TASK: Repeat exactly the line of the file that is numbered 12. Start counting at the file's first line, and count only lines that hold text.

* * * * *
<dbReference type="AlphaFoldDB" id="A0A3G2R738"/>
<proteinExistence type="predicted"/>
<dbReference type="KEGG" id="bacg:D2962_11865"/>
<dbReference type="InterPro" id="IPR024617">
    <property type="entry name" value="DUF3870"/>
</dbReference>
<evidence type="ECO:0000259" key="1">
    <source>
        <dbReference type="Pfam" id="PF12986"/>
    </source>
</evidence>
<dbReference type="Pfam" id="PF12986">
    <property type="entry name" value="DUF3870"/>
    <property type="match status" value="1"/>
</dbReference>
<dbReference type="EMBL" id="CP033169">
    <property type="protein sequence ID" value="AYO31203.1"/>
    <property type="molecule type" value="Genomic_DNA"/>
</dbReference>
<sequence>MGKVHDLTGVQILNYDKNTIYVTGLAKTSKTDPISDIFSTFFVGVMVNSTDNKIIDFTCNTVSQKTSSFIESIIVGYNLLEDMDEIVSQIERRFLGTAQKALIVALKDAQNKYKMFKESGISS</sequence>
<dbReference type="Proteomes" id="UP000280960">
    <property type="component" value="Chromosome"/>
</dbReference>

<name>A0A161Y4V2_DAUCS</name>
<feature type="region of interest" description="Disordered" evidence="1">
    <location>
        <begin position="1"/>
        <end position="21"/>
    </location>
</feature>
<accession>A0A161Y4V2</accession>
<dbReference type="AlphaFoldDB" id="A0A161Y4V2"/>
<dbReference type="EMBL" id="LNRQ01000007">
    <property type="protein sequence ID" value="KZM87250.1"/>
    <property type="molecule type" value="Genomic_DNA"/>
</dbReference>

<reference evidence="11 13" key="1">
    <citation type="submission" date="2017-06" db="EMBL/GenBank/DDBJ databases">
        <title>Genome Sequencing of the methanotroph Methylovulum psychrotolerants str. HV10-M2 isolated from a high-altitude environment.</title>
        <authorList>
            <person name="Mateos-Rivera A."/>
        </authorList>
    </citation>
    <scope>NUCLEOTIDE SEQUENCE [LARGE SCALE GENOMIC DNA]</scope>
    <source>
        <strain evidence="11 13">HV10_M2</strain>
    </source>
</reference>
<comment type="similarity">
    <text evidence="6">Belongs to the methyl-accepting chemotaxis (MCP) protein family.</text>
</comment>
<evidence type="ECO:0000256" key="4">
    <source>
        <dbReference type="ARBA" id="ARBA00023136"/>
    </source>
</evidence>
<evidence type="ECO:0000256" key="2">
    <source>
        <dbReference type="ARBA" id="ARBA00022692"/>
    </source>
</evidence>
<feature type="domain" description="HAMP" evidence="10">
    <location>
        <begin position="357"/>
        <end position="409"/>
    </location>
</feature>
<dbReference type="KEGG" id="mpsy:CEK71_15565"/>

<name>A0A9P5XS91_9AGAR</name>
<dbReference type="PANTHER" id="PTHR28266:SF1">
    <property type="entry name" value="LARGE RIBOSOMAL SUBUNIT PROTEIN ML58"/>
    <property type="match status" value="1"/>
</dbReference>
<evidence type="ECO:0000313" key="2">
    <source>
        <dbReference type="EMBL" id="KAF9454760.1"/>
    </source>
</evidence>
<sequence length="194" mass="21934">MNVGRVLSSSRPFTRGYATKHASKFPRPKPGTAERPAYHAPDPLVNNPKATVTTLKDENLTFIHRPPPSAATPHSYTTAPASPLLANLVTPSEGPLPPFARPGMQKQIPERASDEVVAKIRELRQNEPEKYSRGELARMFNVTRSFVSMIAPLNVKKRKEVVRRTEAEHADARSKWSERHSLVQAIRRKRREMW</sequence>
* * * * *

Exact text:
<dbReference type="Pfam" id="PF12986">